Any one of my early reentries with my Shuttle Columbia. It was designed to be able to maneuver well at full fuel, including the 4 mk3 monoprop tanks at the nose. It also weighed almost 100 tons fully fueled. I would nearly overheat the crew compartment on any reentry before I decided to attempt shorter reentries at a higher Δv cost. During some reentries, I would lose control due to a lack of aerodynamic stability, and I would use the main engines to stop the spinning and regain airspeed before hitting the ground. On one or two missions I would do this twice. I later redesigned the shuttle.

There's also part of my latest shuttle, the manned booster Spirit, which was initially perfectly aerodynamically stable, where it could easily land. It needed more fuel so Opportunity(orbiter) could reach orbit, so I added another fuel tank to it's nose to increase it's fuel load to 150%. This made it extremely stable, and very hard to turn. I went for a landing anyway, and had to come in at 200m/s so it wouldn't nose down too hard. It immediately lost the right engine pod and landing gear, but because the brakes were already set, it was staying on its wheels. Until it lost enough speed to have the tail fall and hit the runway, where the entire craft was immediately destroyed, except the cockpit and front landing gear. This bounced, then rolled because I tried to correct the roll problem, but hit the wrong key, bounced again, and bounced to a stop and fell on its back.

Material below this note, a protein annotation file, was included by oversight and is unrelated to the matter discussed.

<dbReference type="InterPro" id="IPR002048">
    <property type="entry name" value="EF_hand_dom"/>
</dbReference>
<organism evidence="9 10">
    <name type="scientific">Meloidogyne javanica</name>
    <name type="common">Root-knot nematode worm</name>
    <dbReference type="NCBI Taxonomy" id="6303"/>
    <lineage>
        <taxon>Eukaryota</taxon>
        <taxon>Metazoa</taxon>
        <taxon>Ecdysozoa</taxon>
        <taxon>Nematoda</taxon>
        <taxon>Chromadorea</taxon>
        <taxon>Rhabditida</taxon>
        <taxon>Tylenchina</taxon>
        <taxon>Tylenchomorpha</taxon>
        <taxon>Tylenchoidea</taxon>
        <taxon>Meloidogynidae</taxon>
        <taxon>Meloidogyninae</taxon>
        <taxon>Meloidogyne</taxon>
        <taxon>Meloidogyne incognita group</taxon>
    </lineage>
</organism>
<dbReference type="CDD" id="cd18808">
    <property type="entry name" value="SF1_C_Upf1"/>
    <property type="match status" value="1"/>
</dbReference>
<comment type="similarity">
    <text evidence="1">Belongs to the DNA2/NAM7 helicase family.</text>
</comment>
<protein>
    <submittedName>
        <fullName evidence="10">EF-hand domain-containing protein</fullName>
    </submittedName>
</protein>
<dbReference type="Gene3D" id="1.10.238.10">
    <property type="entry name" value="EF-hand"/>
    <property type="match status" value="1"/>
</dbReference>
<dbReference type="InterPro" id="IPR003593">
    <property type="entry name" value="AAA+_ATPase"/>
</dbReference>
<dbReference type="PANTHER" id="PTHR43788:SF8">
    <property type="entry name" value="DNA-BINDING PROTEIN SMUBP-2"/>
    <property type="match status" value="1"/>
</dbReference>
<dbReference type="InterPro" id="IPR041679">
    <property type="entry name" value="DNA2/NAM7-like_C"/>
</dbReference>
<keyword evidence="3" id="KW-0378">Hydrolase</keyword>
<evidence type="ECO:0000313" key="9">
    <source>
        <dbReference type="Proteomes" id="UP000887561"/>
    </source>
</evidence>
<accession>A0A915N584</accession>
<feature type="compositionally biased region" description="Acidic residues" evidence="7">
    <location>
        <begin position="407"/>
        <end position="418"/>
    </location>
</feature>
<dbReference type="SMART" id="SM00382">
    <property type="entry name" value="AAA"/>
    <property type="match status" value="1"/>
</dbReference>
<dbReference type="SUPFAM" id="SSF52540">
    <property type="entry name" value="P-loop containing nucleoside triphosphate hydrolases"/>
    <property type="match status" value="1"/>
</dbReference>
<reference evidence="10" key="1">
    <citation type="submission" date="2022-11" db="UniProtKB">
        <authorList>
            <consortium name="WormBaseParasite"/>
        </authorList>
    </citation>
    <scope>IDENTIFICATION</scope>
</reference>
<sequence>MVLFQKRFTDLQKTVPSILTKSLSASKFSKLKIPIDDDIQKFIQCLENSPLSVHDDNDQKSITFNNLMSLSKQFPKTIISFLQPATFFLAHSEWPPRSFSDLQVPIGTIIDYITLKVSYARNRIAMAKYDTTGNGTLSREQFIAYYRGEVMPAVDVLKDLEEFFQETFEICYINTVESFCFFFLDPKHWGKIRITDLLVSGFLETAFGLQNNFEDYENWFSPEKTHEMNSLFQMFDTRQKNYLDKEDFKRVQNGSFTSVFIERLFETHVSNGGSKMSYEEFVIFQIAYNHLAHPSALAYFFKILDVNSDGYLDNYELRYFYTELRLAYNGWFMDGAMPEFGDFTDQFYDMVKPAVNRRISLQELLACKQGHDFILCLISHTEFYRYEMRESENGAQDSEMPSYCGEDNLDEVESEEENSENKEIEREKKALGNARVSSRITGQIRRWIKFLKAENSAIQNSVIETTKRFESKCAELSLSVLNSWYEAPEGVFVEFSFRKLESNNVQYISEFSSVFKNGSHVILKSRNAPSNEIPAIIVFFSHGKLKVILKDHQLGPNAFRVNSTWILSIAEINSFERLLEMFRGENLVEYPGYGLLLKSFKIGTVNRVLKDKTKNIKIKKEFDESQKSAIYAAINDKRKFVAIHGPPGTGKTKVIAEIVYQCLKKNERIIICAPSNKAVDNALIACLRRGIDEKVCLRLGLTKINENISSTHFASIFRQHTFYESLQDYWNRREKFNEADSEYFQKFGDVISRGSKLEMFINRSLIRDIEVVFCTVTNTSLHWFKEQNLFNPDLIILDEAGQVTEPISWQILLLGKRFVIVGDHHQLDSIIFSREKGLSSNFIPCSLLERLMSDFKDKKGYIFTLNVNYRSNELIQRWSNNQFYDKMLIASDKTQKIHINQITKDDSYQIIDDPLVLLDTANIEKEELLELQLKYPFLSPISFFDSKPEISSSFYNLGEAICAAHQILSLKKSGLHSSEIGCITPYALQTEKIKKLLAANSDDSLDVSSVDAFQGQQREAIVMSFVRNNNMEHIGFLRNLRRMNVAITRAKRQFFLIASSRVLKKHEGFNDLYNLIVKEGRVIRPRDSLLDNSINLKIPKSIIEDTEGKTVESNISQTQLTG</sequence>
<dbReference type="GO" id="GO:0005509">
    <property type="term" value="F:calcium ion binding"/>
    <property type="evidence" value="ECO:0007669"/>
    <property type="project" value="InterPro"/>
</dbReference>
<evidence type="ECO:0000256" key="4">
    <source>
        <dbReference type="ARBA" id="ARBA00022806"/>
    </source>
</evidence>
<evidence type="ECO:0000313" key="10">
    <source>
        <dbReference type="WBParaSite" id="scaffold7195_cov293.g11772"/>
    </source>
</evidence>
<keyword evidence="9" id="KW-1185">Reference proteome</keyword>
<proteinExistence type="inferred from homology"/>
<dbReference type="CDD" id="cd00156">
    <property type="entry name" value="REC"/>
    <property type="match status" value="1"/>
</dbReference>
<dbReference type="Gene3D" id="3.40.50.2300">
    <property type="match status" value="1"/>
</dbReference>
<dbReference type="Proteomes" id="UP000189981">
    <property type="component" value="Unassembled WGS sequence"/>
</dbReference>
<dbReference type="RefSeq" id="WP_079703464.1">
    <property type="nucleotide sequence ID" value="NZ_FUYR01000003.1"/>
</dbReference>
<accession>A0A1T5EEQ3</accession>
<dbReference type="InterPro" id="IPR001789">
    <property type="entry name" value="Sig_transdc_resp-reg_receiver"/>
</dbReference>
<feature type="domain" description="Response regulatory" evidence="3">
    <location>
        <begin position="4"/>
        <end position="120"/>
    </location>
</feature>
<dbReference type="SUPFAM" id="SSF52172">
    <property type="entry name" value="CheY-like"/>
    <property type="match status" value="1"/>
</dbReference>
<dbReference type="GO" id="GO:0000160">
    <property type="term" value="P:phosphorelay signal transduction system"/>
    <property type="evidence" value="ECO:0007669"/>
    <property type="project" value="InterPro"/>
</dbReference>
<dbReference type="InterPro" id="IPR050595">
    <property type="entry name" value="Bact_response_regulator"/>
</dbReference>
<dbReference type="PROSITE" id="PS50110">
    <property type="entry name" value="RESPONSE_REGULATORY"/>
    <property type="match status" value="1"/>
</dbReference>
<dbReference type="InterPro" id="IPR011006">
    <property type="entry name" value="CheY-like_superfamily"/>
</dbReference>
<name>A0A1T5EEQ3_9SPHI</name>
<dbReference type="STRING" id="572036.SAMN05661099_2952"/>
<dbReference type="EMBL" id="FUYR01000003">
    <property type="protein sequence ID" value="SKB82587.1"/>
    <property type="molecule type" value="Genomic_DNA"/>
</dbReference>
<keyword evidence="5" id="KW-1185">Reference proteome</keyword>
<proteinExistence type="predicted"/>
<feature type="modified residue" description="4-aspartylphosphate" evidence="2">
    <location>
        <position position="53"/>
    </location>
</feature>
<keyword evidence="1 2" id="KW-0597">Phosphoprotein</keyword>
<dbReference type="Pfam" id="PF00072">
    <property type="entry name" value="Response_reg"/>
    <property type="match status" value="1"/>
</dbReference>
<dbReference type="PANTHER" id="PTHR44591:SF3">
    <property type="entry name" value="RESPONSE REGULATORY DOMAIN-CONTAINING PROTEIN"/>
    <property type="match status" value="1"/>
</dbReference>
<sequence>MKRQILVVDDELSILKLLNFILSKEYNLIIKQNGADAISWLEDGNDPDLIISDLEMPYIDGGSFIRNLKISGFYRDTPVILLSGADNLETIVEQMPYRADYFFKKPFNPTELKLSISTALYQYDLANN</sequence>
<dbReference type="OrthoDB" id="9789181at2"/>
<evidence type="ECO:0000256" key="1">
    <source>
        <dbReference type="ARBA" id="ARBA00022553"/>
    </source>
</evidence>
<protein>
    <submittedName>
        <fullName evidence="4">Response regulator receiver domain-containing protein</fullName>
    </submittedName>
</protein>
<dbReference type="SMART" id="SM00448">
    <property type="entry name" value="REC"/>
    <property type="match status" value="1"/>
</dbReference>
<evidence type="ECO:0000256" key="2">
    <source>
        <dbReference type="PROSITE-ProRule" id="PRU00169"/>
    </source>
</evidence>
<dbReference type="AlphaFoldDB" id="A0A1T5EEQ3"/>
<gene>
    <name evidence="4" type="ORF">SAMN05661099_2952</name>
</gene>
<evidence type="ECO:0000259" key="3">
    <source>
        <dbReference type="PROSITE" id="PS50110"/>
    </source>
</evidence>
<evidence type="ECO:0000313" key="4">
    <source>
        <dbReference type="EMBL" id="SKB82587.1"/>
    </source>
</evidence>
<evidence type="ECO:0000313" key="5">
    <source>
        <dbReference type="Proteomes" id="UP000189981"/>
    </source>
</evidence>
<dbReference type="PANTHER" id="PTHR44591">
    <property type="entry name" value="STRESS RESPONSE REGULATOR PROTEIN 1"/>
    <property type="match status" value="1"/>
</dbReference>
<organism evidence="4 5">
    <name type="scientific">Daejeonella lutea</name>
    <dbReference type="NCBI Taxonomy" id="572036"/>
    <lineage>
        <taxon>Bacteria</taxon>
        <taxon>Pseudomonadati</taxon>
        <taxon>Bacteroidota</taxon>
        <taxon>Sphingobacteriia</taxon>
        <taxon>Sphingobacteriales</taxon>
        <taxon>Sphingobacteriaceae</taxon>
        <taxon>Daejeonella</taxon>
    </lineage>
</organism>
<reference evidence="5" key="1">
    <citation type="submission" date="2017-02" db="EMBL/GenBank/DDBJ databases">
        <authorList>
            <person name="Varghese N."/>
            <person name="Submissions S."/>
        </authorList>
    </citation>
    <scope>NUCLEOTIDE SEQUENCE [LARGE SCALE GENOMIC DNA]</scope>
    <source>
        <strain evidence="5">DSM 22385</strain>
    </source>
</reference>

Share this post


Link to post
Share on other sites

Tested an aircraft that uses two air intakes to feed four rapiers. At a speed if 1400-1500m/s I turned the plane and lost two engines and one wing due to aerodynamic forces.

Used 'keep retrograde' and the remaining two rapiers to land the aircraft space x style in the water.

No casualties.

 

1 person likes this

Share this post


Link to post
Share on other sites

Had a close encounter with failure and humiliation yesterday.

Some days ago I decided to set up a grid of relay sats around Kerbin, using resonant orbit to deliver 4 sats to just inside Kerbin SOI using a single launcher.